Hsu G.J.Y.,Chung Hua Institution for Economic Research |
Xu H.-M.,Chung Hua Institution for Economic Research
Environmental Economics and Policy Studies | Year: 2014
A computationally fuzzy multiobjective programming (MOP) approach with a Leontief interindustry model is used to investigate the trade-offs between per capita gross domestic product, national employment, and per capita CO2 emissions in Taiwan. To achieve the objectives of our investigation, the relevant literature is first reviewed, followed by construction of a fuzzy MOP coupled with an input-output model to evaluate the economic impact of the reduction of CO2 emissions on Taiwan’s economy as a whole. Empirical data have been collected, and various strategies for mitigating industrial CO2 emissions are simulated. Based on these simulations, policy recommendations are also proposed. © 1999, Springer Japan.
Lo S.-F.,Chung Hua Institution for Economic Research
Environmental Science and Policy | Year: 2010
The Kyoto Protocol marks the beginning of a new global effort to combat climate change. By constructing GDP and CO2 emissions as two counteracting performance criteria on a per capita basis, this paper aims to advance the understanding of performance variation among different Annex groups under pressure from climate change. This differs from the traditional application of evaluation and aims to identify inherent efficiency differences across systems rather than separately based on the potential inefficiency of individual countries. The 'world frontier' for Annex Parties consists of three layers: Annex II forms the first layer, EIT and Annex III form the second layer, and Annex IV forms the third layer. The inferior performance observed in other non-Annex II Parties (EIT, Annex III, and Annex IV Parties) or the existence of a multi-frontier structure is due to an inherent system affiliation rather than poor performance on the part of the individual country. Annex IV Parties can be particularly vulnerable to controls on an emission intensity basis. By not only serving as a reference for future allocation schemes, the results can shed light on the function of a flexible reduction mechanism for countries that cooperate based on their common but differentiated responsibilities. © 2009 Elsevier Ltd. All rights reserved.
Lo S.-F.,Chung Hua Institution for Economic Research
Corporate Social Responsibility and Environmental Management | Year: 2010
Corporate sustainability is defined as the integration of financial benefit, environmental protection, and social responsibility into business operations and management. However, there is little evidence depicting the relationship between corporate sustainability and operating performance, and it is also doubtful whether investors in the stock market value corporate sustainable strategies. This study therefore seeks to evaluate the performance of sustainable firms through the perspectives of exploring realistic issues as well as providing supporting evidence. A two-stage performance evaluation is adopted to evaluate the sustainable firms' profitability and marketability efficiency in comparison with other firms. © 2009 John Wiley & Sons, Ltd and ERP Environment.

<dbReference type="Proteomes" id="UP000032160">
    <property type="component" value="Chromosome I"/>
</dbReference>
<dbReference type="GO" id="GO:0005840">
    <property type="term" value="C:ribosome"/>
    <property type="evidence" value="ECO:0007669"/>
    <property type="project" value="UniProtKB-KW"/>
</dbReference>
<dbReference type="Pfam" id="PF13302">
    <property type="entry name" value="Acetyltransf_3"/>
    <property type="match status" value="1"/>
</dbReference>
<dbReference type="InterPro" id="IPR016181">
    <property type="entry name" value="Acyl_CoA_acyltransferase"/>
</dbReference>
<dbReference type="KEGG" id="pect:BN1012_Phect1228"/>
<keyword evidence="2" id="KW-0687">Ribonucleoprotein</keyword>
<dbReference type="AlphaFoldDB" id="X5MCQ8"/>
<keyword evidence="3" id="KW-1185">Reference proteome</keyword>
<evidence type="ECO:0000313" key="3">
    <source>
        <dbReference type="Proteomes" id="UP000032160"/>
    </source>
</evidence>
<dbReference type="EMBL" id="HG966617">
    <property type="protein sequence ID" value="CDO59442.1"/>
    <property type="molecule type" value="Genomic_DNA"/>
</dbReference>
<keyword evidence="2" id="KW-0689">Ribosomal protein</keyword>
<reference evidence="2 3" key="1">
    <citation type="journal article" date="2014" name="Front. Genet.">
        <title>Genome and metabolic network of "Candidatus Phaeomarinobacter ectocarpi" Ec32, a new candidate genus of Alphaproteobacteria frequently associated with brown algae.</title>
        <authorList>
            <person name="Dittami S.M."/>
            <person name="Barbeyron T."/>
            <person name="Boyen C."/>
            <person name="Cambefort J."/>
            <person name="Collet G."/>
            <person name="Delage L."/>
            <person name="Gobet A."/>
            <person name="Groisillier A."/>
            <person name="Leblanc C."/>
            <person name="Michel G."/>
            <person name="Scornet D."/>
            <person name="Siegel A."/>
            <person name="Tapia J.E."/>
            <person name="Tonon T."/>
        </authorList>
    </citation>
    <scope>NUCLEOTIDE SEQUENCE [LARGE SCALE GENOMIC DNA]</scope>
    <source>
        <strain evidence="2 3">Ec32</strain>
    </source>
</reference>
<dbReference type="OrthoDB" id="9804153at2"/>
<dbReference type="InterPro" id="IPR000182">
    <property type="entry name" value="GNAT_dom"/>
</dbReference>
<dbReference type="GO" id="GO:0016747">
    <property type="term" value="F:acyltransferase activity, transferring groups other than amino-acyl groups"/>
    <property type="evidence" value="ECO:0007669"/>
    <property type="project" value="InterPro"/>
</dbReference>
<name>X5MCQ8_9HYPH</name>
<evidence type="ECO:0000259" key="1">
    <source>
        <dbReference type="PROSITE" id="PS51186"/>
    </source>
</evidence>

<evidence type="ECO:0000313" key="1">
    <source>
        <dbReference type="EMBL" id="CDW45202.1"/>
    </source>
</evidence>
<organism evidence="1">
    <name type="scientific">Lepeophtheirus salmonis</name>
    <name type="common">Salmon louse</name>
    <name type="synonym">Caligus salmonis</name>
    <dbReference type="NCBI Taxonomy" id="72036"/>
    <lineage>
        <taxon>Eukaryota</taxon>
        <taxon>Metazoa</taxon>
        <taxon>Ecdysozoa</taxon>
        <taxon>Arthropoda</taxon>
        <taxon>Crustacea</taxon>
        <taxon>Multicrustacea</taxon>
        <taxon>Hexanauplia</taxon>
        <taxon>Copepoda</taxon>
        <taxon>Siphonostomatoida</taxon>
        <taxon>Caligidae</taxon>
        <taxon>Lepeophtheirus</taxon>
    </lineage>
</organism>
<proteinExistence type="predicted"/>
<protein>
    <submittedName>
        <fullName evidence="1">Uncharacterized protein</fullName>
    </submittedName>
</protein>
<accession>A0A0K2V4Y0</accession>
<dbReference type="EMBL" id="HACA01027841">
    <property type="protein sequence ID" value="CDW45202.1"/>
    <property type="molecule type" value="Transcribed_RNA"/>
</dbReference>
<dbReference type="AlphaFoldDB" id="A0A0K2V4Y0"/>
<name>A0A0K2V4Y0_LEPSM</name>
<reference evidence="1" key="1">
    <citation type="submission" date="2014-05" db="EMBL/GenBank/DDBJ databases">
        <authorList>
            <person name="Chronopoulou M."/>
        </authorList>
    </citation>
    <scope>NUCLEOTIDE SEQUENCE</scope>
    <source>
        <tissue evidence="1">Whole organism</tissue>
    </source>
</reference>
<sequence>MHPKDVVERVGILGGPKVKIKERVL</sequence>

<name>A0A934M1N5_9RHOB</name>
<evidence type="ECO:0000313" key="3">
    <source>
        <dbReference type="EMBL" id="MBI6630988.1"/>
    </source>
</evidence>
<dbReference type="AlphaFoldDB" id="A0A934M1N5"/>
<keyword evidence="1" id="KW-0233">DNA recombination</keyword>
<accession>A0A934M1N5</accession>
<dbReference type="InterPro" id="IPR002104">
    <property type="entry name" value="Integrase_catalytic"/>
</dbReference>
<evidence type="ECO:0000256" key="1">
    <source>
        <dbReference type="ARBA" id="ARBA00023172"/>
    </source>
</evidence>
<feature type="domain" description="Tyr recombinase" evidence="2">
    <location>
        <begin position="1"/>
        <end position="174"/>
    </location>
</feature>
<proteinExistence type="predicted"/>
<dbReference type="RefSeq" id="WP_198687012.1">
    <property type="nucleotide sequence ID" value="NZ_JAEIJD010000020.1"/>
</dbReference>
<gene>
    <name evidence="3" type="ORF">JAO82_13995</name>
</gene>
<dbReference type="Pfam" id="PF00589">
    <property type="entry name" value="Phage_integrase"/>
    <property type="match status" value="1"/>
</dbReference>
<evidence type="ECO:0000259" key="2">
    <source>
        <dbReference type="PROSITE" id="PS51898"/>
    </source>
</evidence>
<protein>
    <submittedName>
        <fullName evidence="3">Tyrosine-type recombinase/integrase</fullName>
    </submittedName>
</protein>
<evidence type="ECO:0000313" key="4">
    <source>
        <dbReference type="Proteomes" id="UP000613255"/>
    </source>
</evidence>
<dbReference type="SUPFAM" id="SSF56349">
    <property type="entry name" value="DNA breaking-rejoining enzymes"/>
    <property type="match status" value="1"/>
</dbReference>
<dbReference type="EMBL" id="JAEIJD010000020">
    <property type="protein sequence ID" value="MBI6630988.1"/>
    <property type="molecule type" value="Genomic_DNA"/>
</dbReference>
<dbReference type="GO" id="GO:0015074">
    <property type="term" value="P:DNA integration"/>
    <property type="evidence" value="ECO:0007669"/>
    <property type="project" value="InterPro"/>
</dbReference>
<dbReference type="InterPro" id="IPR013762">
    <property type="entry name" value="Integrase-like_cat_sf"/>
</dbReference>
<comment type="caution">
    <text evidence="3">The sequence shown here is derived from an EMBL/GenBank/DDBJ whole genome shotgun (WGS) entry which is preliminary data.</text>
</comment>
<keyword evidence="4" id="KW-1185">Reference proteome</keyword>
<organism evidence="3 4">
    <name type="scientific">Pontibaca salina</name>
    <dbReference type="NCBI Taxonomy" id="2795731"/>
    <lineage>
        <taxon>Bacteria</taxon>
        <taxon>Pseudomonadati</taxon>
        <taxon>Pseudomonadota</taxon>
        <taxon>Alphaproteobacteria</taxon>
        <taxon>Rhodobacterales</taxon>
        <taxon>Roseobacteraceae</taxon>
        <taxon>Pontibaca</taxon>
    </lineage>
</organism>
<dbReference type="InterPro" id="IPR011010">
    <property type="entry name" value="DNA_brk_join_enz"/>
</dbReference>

Chen S.-H.,Chung Hua Institution for Economic Research |
Wen P.-C.,Chung Hua Institution for Economic Research |
Yang C.-K.,Chung Hua Institution for Economic Research
Technovation | Year: 2014
This paper contributes to the current understanding of systemic service innovations by making intensive inquiries into the issue of how to formulate a commercially viable business concept for e-healthcare. Business models as key to success in service innovations require formulating and articulating a good and meaningful business concept right from the beginning. Taking into account the systemic nature of e-healthcare services, the paper develops a conceptual framework and presents four cases gathered from Taiwans innovative e-healthcare programs to unveil the key ingredients of the business concept required for innovative e-healthcare services. Quite often, demand for e-healthcare services is associated with the healthcare and wellbeing need of the elderly and/or people with chronic diseases. In fact, such a view may be oversimplified. Instead, when paying attention to a distinction between direct demand and "derived" demand, one may better deal with an important issue of who is to pay. In addition, for e-healthcare to develop into commercially viable service innovation, the timing and location aspects, apart from those of people and information, have become relevant and crucial. The results of our case studies suggest that the needs of the cared may have different shades of meanings, in terms of value proposition. We introduce a few terms "nice-to-have", "had-better-have" and "must-have" to differentiate value to customers. Differences between these terms have implications for issues such as how crucial the service is to the users and customers and their willingness to pay. With no intention to play down the patient-centered view proposed by experts from other disciplines, we suggest that the service organization of e-healthcare needs to take a broad view towards customer space and service benefit, especially when it comes to the formation of a commercially viable business concept. In addition, e-healthcare services are not just means of promoting healthcare service quality and health interest of the service recipients, but may bring about a substantial impact on the cost and revenue structure of the service organization. It is therefore essential for the manager in the hospital to consider e-healthcare services as an integral part of medical care operations, when evaluating the cost-effectiveness of e-healthcare. © 2013 Elsevier Ltd.